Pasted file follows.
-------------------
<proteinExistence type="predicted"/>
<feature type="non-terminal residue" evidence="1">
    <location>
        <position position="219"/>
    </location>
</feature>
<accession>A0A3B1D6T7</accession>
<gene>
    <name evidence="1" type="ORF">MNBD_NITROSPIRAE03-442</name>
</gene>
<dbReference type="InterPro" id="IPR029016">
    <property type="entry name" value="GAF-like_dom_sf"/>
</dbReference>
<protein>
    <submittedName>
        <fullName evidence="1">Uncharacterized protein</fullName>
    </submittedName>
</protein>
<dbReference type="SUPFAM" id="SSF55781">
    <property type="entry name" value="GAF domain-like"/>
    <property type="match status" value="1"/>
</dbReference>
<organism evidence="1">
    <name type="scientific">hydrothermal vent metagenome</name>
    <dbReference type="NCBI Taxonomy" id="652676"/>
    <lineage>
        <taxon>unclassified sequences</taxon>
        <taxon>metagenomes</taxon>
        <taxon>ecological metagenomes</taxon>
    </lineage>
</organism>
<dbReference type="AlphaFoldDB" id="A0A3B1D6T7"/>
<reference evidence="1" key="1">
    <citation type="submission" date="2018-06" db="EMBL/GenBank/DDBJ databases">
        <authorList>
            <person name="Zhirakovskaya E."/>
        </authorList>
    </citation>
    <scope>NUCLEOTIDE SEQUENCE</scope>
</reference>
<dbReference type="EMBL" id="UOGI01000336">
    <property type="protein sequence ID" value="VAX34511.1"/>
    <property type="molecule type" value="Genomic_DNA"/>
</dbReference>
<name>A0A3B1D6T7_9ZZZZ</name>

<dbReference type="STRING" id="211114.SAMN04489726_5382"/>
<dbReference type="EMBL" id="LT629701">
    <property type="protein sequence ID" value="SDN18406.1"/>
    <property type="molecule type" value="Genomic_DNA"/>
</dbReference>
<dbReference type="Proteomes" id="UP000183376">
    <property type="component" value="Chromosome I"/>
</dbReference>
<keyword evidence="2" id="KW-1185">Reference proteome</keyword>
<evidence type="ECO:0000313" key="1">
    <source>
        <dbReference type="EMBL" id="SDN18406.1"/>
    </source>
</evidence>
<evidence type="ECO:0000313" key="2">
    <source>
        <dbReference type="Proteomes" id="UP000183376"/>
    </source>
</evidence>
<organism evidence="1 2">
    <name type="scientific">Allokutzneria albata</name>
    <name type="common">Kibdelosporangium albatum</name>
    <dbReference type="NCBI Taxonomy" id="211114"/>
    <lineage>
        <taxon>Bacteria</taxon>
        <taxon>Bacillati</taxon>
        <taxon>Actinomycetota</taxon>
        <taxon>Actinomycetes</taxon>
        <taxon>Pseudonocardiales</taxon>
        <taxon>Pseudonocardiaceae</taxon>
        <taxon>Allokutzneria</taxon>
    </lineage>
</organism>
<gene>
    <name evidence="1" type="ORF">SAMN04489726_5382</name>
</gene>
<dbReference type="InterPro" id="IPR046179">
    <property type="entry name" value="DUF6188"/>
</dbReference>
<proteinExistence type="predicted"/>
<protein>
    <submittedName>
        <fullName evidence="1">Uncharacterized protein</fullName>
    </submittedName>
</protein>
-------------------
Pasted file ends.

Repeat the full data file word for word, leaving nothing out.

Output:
<proteinExistence type="predicted"/>
<feature type="non-terminal residue" evidence="1">
    <location>
        <position position="219"/>
    </location>
</feature>
<accession>A0A3B1D6T7</accession>
<gene>
    <name evidence="1" type="ORF">MNBD_NITROSPIRAE03-442</name>
</gene>
<dbReference type="InterPro" id="IPR029016">
    <property type="entry name" value="GAF-like_dom_sf"/>
</dbReference>
<protein>
    <submittedName>
        <fullName evidence="1">Uncharacterized protein</fullName>
    </submittedName>
</protein>
<dbReference type="SUPFAM" id="SSF55781">
    <property type="entry name" value="GAF domain-like"/>
    <property type="match status" value="1"/>
</dbReference>
<organism evidence="1">
    <name type="scientific">hydrothermal vent metagenome</name>
    <dbReference type="NCBI Taxonomy" id="652676"/>
    <lineage>
        <taxon>unclassified sequences</taxon>
        <taxon>metagenomes</taxon>
        <taxon>ecological metagenomes</taxon>
    </lineage>
</organism>
<dbReference type="AlphaFoldDB" id="A0A3B1D6T7"/>
<reference evidence="1" key="1">
    <citation type="submission" date="2018-06" db="EMBL/GenBank/DDBJ databases">
        <authorList>
            <person name="Zhirakovskaya E."/>
        </authorList>
    </citation>
    <scope>NUCLEOTIDE SEQUENCE</scope>
</reference>
<dbReference type="EMBL" id="UOGI01000336">
    <property type="protein sequence ID" value="VAX34511.1"/>
    <property type="molecule type" value="Genomic_DNA"/>
</dbReference>
<name>A0A3B1D6T7_9ZZZZ</name>

<dbReference type="STRING" id="211114.SAMN04489726_5382"/>
<dbReference type="EMBL" id="LT629701">
    <property type="protein sequence ID" value="SDN18406.1"/>
    <property type="molecule type" value="Genomic_DNA"/>
</dbReference>
<dbReference type="Proteomes" id="UP000183376">
    <property type="component" value="Chromosome I"/>
</dbReference>
<keyword evidence="2" id="KW-1185">Reference proteome</keyword>
<evidence type="ECO:0000313" key="1">
    <source>
        <dbReference type="EMBL" id="SDN18406.1"/>
    </source>
</evidence>
<evidence type="ECO:0000313" key="2">
    <source>
        <dbReference type="Proteomes" id="UP000183376"/>
    </source>
</evidence>
<organism evidence="1 2">
    <name type="scientific">Allokutzneria albata</name>
    <name type="common">Kibdelosporangium albatum</name>
    <dbReference type="NCBI Taxonomy" id="211114"/>
    <lineage>
        <taxon>Bacteria</taxon>
        <taxon>Bacillati</taxon>
        <taxon>Actinomycetota</taxon>
        <taxon>Actinomycetes</taxon>
        <taxon>Pseudonocardiales</taxon>
        <taxon>Pseudonocardiaceae</taxon>
        <taxon>Allokutzneria</taxon>
    </lineage>
</organism>
<gene>
    <name evidence="1" type="ORF">SAMN04489726_5382</name>
</gene>
<dbReference type="InterPro" id="IPR046179">
    <property type="entry name" value="DUF6188"/>
</dbReference>
<proteinExistence type="predicted"/>
<protein>
    <submittedName>
        <fullName evidence="1">Uncharacterized protein</fullName>
    </submittedName>
</protein>